For instance, many were disenfranchised in 2003 and

2007 general elections.  This shows poor administrative role of INEC in the whole election issue.

 

1.2   Statement of the Problem:

        In three out of the four elections conducted by INEC since 1999, it has continued to record a lot of problems.  Some of the problems were; firstly, there was multiple registration of voters.  Sometimes, registration officers and politicians collide which resulted in multiple registration of voters. In addition to the above, in some cases, registration cards are not enough to go round even though it has been issued to the officials for the duration of the exercise.  According to Daily Sun of February 16, 2006, the tabloid reported that registration officials sold most of the cards or booklets and very few will remain that would be used for the exercise. On the strength of this ugly development, many registration cards will not go round.

Thus artificial scarcity is created as multiple registrations ensue unabated.

Secondly, during elections proper, logistics of distributing materials to centres all over Nigeria becomes a problem. Nigeria is a vast country with a total geographical area of 923,788 Square kilometers.  So, the production and distribution of materials within a time-frame has been a problem.  Election malpractice like multiple voting has been identified as one of the problems during an election in Nigeria.  In addition to the above, violence aimed at disrupting either voters in an opponent’s strongholds or collation of results has also been a common feature in a typical election day in Nigeria.

Sunday Vanguard, April 15, 2007 pp. 5-7, titled: “Violence mars polls, 52 killed”.  Also, Saturday Vanguard, April 7, 2007, titled “7 Days to Election: Rising wave of political violence, a threat to polls – ANPP, AC, Others”.  Violence in Election Day cuts across the length and breadth of the country.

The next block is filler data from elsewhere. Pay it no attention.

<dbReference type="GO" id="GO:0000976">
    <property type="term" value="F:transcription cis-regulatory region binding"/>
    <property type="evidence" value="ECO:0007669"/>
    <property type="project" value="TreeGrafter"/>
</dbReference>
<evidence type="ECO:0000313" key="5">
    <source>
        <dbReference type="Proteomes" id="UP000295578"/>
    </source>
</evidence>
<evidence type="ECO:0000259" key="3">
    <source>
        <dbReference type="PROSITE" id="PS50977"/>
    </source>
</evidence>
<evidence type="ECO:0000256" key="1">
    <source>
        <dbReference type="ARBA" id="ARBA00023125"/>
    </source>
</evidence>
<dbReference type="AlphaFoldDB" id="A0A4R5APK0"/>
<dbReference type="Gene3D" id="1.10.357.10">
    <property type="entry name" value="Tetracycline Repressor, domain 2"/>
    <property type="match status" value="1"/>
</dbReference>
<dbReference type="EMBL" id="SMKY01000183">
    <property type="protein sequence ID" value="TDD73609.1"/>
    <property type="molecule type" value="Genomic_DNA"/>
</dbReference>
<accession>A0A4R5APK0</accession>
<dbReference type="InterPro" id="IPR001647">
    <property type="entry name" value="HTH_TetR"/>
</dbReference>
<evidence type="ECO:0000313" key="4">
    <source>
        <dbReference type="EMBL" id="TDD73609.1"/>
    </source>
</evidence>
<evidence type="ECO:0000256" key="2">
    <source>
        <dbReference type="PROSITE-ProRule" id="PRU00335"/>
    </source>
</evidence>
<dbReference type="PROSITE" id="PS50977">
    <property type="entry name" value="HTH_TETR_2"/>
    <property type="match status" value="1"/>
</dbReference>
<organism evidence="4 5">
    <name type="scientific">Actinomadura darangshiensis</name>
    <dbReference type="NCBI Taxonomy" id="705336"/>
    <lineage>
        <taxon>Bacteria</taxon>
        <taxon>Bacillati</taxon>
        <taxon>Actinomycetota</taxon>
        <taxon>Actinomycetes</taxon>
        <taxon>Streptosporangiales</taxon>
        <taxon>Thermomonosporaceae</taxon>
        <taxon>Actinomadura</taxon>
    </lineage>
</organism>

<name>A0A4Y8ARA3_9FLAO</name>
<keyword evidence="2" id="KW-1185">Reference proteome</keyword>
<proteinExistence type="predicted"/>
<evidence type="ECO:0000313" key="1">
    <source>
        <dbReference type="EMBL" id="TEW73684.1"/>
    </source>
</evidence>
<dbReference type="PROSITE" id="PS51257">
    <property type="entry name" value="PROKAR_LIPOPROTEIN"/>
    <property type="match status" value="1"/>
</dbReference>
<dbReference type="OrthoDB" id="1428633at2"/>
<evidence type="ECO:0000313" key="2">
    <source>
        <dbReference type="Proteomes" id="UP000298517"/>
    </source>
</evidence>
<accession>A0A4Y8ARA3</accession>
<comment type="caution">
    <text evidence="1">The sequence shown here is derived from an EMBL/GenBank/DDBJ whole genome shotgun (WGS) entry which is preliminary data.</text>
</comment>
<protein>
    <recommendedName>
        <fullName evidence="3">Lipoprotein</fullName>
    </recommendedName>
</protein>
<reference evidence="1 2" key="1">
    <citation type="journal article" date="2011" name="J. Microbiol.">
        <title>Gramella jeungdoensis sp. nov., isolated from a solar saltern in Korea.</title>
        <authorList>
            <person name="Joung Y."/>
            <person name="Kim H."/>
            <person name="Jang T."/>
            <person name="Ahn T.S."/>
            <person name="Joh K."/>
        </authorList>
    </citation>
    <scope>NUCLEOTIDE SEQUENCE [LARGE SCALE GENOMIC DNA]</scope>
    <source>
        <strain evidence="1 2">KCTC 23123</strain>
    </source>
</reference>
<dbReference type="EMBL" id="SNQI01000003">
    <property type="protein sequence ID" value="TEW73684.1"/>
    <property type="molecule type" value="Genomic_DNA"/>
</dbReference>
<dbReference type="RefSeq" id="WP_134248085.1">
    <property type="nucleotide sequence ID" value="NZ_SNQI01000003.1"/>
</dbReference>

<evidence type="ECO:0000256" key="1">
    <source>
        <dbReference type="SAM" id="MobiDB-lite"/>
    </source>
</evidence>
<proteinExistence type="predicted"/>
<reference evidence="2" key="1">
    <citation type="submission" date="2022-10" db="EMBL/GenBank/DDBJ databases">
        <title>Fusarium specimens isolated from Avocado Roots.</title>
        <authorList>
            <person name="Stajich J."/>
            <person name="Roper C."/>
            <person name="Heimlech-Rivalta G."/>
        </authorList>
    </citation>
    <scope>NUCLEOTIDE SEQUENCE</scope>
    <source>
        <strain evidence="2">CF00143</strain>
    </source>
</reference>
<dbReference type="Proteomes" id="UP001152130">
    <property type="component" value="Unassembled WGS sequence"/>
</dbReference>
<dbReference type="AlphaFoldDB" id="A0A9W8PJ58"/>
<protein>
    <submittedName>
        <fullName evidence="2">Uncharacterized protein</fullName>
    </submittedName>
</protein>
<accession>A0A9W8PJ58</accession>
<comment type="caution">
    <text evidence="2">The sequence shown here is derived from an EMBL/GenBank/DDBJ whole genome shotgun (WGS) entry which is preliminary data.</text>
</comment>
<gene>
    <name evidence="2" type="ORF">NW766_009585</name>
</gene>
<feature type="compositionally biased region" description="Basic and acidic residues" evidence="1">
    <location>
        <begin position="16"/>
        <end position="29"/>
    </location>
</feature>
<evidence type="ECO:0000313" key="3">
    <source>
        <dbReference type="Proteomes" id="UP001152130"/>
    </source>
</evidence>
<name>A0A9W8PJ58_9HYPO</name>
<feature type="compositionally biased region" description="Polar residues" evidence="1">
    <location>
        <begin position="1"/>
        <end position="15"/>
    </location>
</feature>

In another sphere, vote counting is still manual. This type of counting is prone to rigging as officials do collude with politicians to perfect the act.  In some occasions, the counting process is

delayed when voters have gone and it is this time that the real rigging takes place.  In the rural areas, there is non-availability of means of communicating the results to the people from the State headquarters.  For instance, some areas of the country lack viable means of transportation; and accessibility to those areas is always difficult.  For instance, places like the Niger-Delta region, the desert areas of Jigawa State, Kano, Bornu and Sokoto states, where Carmel is used to transport election materials and results to the state headquarters poses a serious credibility problem of the entire process.

For 2011 general elections, several reports from national dailies has it that corpers were killed and raped, all in the name of election.  So many Churches were burnt especially in Sokoto were it was garnered that 65 Churches were set ablaze.  In one of the newspaper reports, Sunday Sun, April, 24, pp. 5-7 to be precise, CAC Pastor decried how he lost everything. This scenario has persisted in almost all elections, held in Nigeria.  In Ondo and Oyo States, several people were killed through violence that erupted between two rival political parties – Unity Party of Nigeria (UPN) and National Party of Nigeria (NPN) in the Second Republic (1983).  The poor handling of election process by electoral bodies in Nigeria has led to so many carnage destruction of lives and properties and image battering of the country’s democratic process.

In the light of the forgoing, the following research questions agitate the mind of the researcher.

  1. What causes INEC to print multiple registration cards?
  2. What causes INEC officials to collude with politicians to create artificial scarcity of registration cards or booklets?
  • Why has logistics and distribution of electoral materials been a problem to INEC all the time?
  1. When will it be possible for INEC to use electronic counting of votes?
  2. Is there any way to conduct elections that will ensure free, fair and credible polls?
    • Objectives of the Study:

The general objective of this study is to ascertain the

administrative role of Independent National Electoral Commission (INEC) in the conduct of elections in Nigeria.

The specific objectives are as follows:

  1. To ascertain the causes of INEC in printing multiple registration cards.
  2. To identify reasons why INEC officials collude with politicians to create artificial scarcity of registration cards or booklets.